AYERSVILLE — Ayersville Elementary principal Beth Hench shared data from a community survey regarding the COVID-19 shutdown of the school this spring, with the Ayersville Local Board of Education on Monday evening.

The board also hired a new athletic director (see related story, Page B1), and approved pay to participate fees for extra- and co-curricular activities (see related story, Page A1).

After handing out information on the survey to members of the board, Hench shared the survey went out via school Messenger email to 597 recipients, and that 139 responses (23%) were collected. The survey addressed four areas: technology, remote learning assignments, communication and future plans of parents.

“We decided that at the end of our shutdown that we needed feedback, not only from our community, but from our staff as well,” said Hench. “We put together two surveys, and the information we received from the staff survey focused more on professional development and expectations from the administration.

“The survey I’m sharing with you tonight is the community survey,” added Hench. “What you’ll see are a whole lot of numbers, so what we put together is in summary form so that everyone can easily understand the data.”

What the survey found as far as technology, is that 86 respondents used their own personal computers to do their school work, while 64 used a device issued from the school. The majority of homework was submitted using Google Classroom, with a handful submitting work via paper packets.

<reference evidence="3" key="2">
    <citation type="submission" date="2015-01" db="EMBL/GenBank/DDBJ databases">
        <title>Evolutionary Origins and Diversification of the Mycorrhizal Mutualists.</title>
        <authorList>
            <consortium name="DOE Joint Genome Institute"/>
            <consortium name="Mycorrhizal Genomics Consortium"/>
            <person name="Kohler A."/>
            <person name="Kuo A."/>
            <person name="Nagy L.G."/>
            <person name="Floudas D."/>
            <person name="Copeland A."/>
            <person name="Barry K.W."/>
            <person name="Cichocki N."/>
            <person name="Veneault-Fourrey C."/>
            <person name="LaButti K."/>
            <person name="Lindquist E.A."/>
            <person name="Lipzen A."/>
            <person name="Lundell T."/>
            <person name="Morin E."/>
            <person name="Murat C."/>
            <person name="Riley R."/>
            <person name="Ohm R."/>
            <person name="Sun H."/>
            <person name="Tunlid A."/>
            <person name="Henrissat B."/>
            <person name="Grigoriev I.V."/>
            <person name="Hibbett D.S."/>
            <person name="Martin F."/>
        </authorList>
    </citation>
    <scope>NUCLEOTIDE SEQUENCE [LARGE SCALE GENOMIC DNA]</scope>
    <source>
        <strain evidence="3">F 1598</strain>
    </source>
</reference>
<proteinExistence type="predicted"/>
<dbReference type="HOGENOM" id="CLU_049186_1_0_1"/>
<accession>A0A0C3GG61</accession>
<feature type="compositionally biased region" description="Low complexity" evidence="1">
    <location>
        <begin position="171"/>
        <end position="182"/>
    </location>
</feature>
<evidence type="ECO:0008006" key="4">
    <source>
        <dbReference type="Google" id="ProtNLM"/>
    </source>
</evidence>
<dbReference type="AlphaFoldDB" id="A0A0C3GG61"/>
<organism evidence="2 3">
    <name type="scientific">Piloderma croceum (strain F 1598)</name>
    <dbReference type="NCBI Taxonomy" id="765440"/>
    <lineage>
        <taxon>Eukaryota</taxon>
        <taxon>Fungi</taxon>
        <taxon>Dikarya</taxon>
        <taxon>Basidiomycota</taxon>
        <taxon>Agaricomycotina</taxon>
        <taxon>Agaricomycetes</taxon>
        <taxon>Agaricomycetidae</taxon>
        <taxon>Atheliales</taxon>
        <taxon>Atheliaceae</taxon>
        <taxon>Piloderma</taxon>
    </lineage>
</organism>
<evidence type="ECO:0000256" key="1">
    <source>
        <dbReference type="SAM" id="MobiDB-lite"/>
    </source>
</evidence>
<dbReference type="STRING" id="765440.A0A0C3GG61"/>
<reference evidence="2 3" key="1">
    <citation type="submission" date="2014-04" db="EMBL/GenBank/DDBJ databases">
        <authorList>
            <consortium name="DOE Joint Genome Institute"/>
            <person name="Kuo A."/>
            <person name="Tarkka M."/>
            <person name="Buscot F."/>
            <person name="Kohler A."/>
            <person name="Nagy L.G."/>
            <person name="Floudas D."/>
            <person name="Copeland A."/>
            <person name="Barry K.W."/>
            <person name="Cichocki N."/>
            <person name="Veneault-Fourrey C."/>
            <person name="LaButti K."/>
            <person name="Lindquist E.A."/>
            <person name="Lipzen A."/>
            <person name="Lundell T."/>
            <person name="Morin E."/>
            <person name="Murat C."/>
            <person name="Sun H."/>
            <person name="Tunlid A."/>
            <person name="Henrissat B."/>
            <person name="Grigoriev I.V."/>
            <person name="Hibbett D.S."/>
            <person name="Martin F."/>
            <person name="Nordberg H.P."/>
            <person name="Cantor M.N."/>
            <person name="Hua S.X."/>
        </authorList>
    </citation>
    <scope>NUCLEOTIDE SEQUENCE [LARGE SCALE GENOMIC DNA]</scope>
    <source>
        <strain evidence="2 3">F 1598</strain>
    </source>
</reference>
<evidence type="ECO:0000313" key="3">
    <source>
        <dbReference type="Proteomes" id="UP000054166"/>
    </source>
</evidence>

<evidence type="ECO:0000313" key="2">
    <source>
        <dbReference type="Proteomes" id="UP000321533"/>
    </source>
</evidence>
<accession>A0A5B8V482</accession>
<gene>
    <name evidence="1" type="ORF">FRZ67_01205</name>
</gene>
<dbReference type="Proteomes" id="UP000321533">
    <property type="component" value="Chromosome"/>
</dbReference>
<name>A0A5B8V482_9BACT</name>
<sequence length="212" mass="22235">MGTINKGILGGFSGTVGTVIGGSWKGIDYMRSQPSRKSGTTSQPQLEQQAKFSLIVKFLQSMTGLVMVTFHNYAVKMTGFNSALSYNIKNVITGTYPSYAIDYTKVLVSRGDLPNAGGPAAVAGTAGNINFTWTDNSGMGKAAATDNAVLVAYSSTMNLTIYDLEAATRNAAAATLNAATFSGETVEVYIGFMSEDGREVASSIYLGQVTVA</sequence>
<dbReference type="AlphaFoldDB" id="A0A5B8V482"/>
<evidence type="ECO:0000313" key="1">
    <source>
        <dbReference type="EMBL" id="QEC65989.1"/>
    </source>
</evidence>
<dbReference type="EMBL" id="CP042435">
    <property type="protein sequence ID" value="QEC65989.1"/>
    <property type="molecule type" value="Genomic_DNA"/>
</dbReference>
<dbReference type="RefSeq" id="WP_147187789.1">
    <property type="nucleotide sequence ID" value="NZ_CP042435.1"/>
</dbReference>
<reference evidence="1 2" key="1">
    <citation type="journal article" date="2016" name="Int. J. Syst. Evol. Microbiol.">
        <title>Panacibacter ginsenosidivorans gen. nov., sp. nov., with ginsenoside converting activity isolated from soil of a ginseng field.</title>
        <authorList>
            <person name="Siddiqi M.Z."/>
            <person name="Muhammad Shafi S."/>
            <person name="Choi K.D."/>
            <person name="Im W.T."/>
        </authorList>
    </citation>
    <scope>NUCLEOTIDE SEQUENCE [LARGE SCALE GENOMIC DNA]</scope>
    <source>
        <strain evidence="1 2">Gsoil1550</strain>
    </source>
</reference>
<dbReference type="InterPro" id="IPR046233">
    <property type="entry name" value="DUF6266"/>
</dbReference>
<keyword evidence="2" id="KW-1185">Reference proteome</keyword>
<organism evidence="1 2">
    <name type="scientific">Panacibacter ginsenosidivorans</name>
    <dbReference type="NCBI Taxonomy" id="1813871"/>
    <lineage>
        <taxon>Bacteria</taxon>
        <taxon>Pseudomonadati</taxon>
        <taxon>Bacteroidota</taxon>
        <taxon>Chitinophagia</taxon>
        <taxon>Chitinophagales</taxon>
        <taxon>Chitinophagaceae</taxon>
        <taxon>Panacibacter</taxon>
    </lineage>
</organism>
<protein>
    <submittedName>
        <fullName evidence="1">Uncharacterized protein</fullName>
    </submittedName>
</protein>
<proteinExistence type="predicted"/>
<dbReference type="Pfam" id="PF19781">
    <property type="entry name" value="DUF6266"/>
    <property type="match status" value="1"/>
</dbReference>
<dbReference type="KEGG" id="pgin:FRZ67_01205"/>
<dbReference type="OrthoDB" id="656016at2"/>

When asked about time spent doing remote learning assignments, 35% of students in grades K-6 worked from 30-60 minutes, with 35% working one to two hours on assignments. For students in grades 7-12, 39% replied one to two hours, while 34% replied more than two hours. Hench shared the goal was 30 minutes per assignment.

“We feel we have some work to do if we find ourselves in the same situation this year,” said Hench.

In all, 68% said academic expectations were just right, while 52% said the assignments were well organized.

In the communication survey, 44% said the teacher-level communication was good, with 63% saying that staff/teacher communication took place outside of the lesson activities at least once a week. However, 33% said staff/teachers did not communicate outside of the lesson activities at all.

As far as building-level communication, 50% said communication was good, while 40% thought district-level communication was very good. As far as communication style preferences, email was how most communication took place, with respondents saying they preferred email the most as far as communication.

Said Hench: “We feel we can do better, and we as an administrative team will make sure we are clear about expectations.”

Finally, respondents said that as far as the future, 92% would send their child/children to school for face-to-face instruction; 6% said they are not comfortable with sending their kids back to school; and 1% said they will home school their child/children.

In all, 81% was the overall satisfaction score for the remote learning experience provided by the district during the shutdown.

“So what are the takeaways from this?” asked Hench. “We need to be prepared to do this, and do this better, especially if it happens like it did this past spring, which was almost overnight. It’s going to be important to get devices in the hands of students, and we have to have professional development so we are better prepared.”

Said board president Char Ondrus: “Thank you for this information, it was very helpful.”

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